Another common letter or comment on blogs comes from employers. It goes something like this:
I run a business where I hire these kids. They are lazy and entitled and they don’t think they have to work hard. They miss work on a whim. If we give them zeros in school, they will learn to work hard.
I’m going to sound a little crazy here, but what if giving kids zeros is what is actually responsible for the work ethic described above?
Most of the young people entering the workforce right now are products of a system in which zeros are assigned. Very few schools have banished them, and those that have, have done so recently. So these lazy and entitled young people (employer’s words, not mine) are coming out of a system that permits zeros.
In case you didn’t already know it, I need to say it. Some teenagers are lazy. They want to get by with the least amount of work. Schools that give zeros entitle them to get by with the least amount of work. Students can still pass a course with several zeros. Their average will be lower, but it will remain a passing average. 52% is good enough for some kids. They’d prefer to take the zeros and the resulting 52% average than actually do the work. This system teaches them that work is optional. It teaches them that they can choose which aspects of their work they will do, and which aspects they won’t do. Do you see the connection to the comment above? No wonder they’re coming out lazy and entitled (employer’s words, not mine).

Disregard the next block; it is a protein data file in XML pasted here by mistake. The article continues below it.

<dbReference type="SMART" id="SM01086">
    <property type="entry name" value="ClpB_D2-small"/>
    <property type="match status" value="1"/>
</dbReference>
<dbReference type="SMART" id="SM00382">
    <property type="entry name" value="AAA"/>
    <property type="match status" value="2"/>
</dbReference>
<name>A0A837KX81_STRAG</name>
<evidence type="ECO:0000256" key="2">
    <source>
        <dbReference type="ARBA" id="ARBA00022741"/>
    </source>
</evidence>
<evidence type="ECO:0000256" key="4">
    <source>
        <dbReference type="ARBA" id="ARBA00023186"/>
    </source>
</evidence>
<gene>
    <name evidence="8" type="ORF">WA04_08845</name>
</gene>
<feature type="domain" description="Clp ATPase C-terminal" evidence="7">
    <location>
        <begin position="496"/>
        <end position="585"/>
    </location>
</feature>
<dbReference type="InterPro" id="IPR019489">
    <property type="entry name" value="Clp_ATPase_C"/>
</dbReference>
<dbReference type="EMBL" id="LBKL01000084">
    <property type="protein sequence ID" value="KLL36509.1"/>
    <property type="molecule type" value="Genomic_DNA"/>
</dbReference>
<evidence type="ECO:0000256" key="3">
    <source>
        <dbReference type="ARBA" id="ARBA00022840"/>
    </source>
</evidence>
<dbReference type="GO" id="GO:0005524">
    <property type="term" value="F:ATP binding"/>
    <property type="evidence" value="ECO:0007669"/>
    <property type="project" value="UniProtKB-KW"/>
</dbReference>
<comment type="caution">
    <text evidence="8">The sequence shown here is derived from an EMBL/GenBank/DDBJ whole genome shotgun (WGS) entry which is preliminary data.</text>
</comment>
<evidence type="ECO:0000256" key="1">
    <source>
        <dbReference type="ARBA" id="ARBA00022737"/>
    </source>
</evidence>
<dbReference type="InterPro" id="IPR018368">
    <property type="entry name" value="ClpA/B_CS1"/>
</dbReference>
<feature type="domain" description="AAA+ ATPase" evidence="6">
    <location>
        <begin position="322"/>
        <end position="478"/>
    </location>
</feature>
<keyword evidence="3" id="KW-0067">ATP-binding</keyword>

In the system I’m advocating, choosing not to do the work is not an option. I won’t let the kid opt out of an assessment that I deem essential. I won’t let the kid skate by doing the minimum amount of work. I get him to do the work. I teach him to meet his obligations. Will that kid end up lazy and entitled?
Note: Credit to my director, who brought up this idea in conversation yesterday. I told her I was blogging it. I did.